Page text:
I grew up in church. My Dad was a pastor and a brilliant Bible preacher/teacher. He was a man who knew he was flawed and he taught me about God’s Grace. I am so thankful for my parents lives and examples. However…
From the Church in general I received two conflicting messages. One message is that God has saved me by his precious shed blood, death and resurrection through Jesus. That God has redeemed me. The other and opposite message is that in my sin I could ultimately be disappointing to God and somehow left outside of his love.
This left me with a heart shredded in doubt, and lack of trust. I didn’t really know if God is good or angry.
The writer Hud McWilliams says it this way, “if we accept that God exists but we can’t embrace his goodness as an “absolute” then we will remain stuck developmentally. If we believer there is a God and we need to be in relationship with him, yet because he is a mystery and Old Testament stories often portray him as violent, we are left with the grinding puzzlement over just how he can be trusted, instead of the basis for living with the God-being who is pure love and kindness, we are afraid of messing up and being punished. This is the deadly mixture of good with enough distortion that we lose the ability to access the freeing power of TRUTH. God does not change; we simply have twisted messages so that we are no longer getting at the truth.”
Our behavior, for me anyway, became the litmus test of my Christianity. Did I read my Bible and pray everyday? Did I join the choir? Did I attend enough church to be “all in?” These “works” were somehow to appease an angry God? All of this left me believing that God is not “absolutely” good but my story does not end here…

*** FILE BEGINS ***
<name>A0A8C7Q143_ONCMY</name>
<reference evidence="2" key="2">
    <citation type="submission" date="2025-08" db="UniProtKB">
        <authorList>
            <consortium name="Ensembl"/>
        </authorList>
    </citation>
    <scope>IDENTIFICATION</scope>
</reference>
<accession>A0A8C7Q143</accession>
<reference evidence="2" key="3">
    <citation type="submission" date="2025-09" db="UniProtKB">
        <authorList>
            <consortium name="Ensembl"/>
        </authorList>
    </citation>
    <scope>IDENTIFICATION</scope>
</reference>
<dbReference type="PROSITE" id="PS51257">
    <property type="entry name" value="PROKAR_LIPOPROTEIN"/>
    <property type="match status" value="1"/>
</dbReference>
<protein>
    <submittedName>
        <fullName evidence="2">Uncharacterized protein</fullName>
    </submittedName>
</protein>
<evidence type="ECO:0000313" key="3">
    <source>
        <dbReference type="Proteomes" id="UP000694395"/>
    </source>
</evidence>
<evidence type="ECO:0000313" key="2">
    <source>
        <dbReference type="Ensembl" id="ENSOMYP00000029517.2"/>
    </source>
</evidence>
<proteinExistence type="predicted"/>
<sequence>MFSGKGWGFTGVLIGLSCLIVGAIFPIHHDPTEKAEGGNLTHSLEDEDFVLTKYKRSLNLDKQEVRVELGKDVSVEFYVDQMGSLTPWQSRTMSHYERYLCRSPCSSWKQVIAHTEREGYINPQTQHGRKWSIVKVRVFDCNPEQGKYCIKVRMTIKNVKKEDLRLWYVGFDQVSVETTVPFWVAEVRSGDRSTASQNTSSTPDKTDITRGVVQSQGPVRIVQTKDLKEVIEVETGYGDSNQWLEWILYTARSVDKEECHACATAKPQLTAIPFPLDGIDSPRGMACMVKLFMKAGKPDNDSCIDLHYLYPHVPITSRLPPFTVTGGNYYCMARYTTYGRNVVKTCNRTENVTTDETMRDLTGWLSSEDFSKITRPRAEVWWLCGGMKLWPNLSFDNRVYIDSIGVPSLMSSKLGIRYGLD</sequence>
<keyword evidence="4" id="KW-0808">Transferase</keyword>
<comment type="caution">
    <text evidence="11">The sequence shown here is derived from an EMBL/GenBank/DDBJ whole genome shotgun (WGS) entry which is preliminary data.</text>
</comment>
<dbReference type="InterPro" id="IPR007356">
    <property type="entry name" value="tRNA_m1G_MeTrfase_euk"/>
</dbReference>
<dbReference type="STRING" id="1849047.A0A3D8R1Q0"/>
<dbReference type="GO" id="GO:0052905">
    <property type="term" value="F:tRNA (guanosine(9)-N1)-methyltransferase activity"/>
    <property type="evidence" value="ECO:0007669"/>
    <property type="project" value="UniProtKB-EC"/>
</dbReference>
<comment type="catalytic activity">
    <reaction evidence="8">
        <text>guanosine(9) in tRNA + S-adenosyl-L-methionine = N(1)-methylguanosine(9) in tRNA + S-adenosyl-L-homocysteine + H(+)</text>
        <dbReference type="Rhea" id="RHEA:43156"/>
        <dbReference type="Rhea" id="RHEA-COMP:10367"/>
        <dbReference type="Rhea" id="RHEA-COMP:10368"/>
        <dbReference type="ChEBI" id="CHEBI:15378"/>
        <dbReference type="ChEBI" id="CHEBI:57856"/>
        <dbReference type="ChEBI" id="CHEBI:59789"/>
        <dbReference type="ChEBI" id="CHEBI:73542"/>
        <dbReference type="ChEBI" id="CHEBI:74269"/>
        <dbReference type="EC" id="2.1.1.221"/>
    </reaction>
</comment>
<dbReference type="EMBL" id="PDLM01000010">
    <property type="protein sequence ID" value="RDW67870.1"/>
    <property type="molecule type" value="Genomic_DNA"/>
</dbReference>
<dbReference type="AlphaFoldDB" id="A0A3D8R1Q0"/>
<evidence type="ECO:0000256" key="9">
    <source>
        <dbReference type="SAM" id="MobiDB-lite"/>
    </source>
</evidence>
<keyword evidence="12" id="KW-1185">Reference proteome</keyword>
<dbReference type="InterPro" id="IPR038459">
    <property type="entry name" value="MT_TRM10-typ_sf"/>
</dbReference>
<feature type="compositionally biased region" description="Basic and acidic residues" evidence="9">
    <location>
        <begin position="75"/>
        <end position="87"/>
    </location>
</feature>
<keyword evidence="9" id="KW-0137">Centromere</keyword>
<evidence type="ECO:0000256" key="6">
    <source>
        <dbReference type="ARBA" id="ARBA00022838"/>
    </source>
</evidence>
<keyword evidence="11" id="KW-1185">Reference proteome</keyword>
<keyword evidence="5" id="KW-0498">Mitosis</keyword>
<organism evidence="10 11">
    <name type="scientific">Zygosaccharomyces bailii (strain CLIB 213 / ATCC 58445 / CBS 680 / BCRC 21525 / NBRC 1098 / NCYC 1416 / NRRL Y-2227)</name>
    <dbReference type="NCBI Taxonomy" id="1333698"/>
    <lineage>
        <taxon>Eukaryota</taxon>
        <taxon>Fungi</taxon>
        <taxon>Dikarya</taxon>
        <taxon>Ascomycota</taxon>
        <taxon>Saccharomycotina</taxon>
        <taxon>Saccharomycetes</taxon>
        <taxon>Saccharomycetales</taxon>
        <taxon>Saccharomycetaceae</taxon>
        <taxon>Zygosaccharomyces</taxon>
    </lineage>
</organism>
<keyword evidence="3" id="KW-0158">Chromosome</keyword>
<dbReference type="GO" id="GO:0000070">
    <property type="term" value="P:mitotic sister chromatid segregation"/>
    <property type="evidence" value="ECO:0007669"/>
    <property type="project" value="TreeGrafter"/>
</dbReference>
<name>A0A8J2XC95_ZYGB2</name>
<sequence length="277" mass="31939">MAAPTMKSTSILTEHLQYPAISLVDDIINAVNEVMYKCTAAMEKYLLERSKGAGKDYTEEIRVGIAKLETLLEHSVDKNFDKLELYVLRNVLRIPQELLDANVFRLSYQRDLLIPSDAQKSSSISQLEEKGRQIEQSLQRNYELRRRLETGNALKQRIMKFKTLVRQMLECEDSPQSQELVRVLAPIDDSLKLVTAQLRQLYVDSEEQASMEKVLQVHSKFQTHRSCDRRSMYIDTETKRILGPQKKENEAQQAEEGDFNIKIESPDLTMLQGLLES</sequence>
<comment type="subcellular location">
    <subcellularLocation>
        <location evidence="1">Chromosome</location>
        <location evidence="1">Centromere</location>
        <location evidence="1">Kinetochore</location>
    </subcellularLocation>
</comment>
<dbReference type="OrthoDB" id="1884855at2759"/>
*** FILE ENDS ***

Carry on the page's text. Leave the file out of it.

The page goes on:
I found that God does not play games with me. His love is not based on human performance. The question of God’s goodness gets to the core of “how we think about Him.” If we want to talk about God and his goodness and love, we have to start with Jesus.
Jesus is the complete understanding of God in all of his fullness! Jesus taught that he was God. Contrary to today’s post-modern Pluralism we don’t get to decide what Truth is. We are not arbiters of truth. God’s goodness is not based on our personal views and thoughts. Jesus recognized no such basis for truth. He in fact states multiple times in scripture “I am the Truth.”
Jesus also said and the Apostle John affirmed in all of his writings that He (John and many more people) were “eye witnesses” that “God is love, Jesus is the light of the world, and that there is NO darkness in him at all.”
So, I found my answer in the relationship He (Jesus) invited me and invites you into with himself and God the Father and God the Spirit. God in not against us. He invites us to joy without distortion. God has nothing to do with evil. He does not cause evil he redeems it. His Holiness and love only exalts his goodness. His righteousness cannot diminish because of evil. His goodness always overcomes!
God’s absolute goodness gives me permission to be human and he has shown nothing but grace and mercy toward my human state. The Good God that I now trust completely has allowed me to understand my guilt of sin and relieves me of my toxic shame. This goodness is found in the midst of illness, job loss, divorce, loss of love or loss of a loved one. In the midst of suffering his Goodness never changes. His goodness is the source of life and joy.
God forgives us not because we “do” something nor does he ever withhold his forgiveness. His goodness toward us exists because of the life, death, and resurrection of Jesus. That is the truth. Truth is a person. His name is Jesus. He is the good shepherd who will always go after the one stray sheep among the ninety-nine.
I invite you to join me in the fullness of Joy in God’s goodness without distortion. Truth stands alone but He welcomes all who will believe.
to read more of Hud McWilliams get his book… “Discipline of Disturbance (Stop waiting for Life to Be Easy)!!!
One thought on “Joy Without Distortion…an invitation”
Excellent! I am grateful to always find an inviting hand extended to me despite my shortcomings. He’s a good, good Father.